Rating: ** Suggested Age: 14
Summary: “While in Paris on business, Harvard symbologist Robert Langdon receives an urgent late-night phone call. The elderly curator of the Louvre has been murdered inside the museum, a baffling cipher found near the body. As Langdon and a gifted French cryptologist, Sophie Neveu, sort through the bizarre riddles, they are stunned to discover a trail of clues hidden in the works of Da Vinci—clues visible for all to see and yet ingeniously disguised by the painter.
The stakes are raised when Langdon uncovers a startling link: The late curator was involved in the Priory of Sion—an actual secret society whose members included Sir Isaac Newton, Botticelli, Victor Hugo, and Da Vinci, among others. Langdon suspects they are on the hunt for a breathtaking historical secret, one that has proven through the centuries to be as enlightening as it is dangerous. In a frantic race through Paris, and beyond, Langdon and Neveu find themselves matching wits with a faceless powerbroker who appears to anticipate their every move. Unless they can decipher the labyrinthine puzzle, the Priory’s secret—and an explosive ancient truth—will be lost forever.” (Summary found on Goodreads).
Sadly, I didn’t find The Da Vinci Code as entertaining as I had hoped. It took me more than two weeks to read when it should have taken me a week at most. I couldn’t bring myself to read for more than fifteen minutes because nothing about this book captured my attention. At some points, I felt as though it was interesting enough, but my opinions never went farther than that. Overall, I was extremely disappointed with this book.
THINGS I LIKED
I found the premise of the book really interesting, which is why I was compelled to read it in the first place. I once watched a documentary that was also about the Holy Grail and this book. Since I enjoyed the documentary (surprisingly, I’m not actually a documentary person).
I enjoyed the occasional chapter or so because they were sometimes interesting. I’m a sucker for a good mystery when it comes down to it, so I found some parts decent enough to rate it two stars instead of one.
That’s about it for the parts of The Da Vinci Code that I liked, but I honestly wish there were more. Rating a book with this few of stars really disappoints me.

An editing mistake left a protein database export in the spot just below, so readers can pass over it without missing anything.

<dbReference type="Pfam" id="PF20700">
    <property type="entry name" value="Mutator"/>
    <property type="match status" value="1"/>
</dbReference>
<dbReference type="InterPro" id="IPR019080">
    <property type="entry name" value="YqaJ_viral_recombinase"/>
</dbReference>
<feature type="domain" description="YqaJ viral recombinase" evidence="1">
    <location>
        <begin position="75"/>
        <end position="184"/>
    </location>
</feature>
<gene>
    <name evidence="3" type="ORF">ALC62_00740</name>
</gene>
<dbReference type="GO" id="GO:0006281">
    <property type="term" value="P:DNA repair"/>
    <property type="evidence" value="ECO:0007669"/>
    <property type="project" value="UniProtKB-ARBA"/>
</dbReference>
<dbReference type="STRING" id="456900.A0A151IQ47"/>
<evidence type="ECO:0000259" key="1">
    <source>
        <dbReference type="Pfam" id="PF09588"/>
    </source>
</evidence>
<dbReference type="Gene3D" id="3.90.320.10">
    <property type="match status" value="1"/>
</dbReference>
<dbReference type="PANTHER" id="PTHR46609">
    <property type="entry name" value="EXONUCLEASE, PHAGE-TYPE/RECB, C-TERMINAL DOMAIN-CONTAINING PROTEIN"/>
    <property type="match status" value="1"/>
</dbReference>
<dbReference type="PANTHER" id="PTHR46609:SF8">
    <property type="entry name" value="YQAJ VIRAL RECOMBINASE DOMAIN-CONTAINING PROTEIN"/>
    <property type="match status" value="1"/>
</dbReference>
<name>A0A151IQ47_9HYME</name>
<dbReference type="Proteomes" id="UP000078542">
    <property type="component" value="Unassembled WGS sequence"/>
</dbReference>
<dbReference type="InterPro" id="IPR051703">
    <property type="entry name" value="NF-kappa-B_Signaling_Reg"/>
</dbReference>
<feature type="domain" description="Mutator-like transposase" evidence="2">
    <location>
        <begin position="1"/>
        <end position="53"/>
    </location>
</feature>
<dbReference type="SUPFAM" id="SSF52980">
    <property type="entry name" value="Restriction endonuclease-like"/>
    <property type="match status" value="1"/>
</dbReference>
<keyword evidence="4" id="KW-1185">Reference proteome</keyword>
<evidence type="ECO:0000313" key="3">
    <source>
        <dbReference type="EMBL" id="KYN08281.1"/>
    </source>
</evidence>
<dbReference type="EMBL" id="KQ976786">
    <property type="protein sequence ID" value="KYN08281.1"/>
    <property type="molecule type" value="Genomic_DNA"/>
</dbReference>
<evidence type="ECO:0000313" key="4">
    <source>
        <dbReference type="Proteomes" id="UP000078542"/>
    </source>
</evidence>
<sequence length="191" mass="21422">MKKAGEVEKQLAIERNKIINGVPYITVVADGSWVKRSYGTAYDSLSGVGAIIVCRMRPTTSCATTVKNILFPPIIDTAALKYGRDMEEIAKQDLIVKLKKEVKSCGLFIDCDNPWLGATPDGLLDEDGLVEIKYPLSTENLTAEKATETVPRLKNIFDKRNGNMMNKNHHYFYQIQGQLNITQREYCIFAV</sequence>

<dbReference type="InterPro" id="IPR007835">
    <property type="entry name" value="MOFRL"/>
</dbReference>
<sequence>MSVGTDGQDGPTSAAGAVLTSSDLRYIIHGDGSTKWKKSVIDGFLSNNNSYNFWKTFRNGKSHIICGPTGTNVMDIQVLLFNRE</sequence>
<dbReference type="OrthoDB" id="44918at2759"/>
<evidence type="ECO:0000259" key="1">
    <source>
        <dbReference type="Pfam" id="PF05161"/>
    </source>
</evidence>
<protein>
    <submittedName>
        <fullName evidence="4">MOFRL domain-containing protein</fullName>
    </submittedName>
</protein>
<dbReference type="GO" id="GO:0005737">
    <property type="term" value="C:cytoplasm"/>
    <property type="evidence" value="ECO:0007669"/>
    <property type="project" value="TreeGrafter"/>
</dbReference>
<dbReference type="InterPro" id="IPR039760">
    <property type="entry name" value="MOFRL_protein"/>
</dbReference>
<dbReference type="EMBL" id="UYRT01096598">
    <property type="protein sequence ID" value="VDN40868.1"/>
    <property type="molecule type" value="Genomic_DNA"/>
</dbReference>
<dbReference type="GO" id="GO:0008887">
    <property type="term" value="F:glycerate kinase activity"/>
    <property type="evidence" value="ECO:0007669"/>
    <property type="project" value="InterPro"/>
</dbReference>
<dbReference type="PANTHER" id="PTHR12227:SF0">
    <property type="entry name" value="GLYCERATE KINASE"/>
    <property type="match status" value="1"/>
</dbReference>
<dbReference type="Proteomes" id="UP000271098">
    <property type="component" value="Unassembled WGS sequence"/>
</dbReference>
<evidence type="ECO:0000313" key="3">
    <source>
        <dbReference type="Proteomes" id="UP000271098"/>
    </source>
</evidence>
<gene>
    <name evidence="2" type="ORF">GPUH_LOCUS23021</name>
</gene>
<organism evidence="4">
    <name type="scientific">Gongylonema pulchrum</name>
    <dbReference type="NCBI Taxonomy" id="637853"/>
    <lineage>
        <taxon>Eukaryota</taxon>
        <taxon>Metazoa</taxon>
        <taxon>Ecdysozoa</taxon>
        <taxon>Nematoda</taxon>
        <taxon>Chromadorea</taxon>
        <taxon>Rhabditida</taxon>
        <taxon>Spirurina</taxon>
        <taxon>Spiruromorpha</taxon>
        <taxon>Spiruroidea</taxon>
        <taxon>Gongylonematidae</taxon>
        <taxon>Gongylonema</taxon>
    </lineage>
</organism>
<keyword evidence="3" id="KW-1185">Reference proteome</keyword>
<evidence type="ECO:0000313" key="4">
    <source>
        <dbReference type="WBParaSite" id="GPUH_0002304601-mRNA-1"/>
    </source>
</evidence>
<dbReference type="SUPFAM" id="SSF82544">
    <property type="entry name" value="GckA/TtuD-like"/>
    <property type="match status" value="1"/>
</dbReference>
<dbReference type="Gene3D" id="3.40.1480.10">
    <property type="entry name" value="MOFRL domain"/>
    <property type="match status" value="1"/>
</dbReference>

THINGS I DISLIKED
Dan Brown wrote this book as though he held up a thesaurus during the editing process and replaced every word with a synonym of it. From the first paragraph, I was already annoyed.
The chapters were really short. I’m not actually sure what my opinion on chapter size lengths is. I suppose, I don’t like them drastically long (think, thirty pages) or obnoxiously short (think, three pages). I like something in between that. This book’s chapters were in between one page and six pages, with maybe one or two actually making a comfortable size length for me. When I read books with short chapters, I feel like everything’s too rushed and it messes with the pacing way too much.
I didn’t like the romance that much either because I seemed really contrived. I don’t exactly believe that every book needs to have a love interest in it, not if it’s not essential to the plot. Love was not essential to the plot in this book.
I found the writing bland and the story boring. I went into it hoping for an exciting mystery, especially with my mom raving about it. It wasn’t exciting. I just found everything rather plain. Maybe I needed more magic or maybe I was hoping for more character development (I live for character development).
Lastly, I found all the constant switching from point of view confusing and unnecessary. Some authors can switch POV really well, but Dan Brown is not one of them. The worst part about POV switches is when you can’t stand reading one of the character’s parts. That was how I felt about reading Silas’s POV. His part was dry and unexciting (a trend here).
Like I said, this book was a huge disappointment to me. I don’t really recommend it, unless you want to be disappointed as well (or maybe not, it depends on who you are). Also, I’m not sure if I’m interested in watching the movie anymore, not when the book fell so flat for me.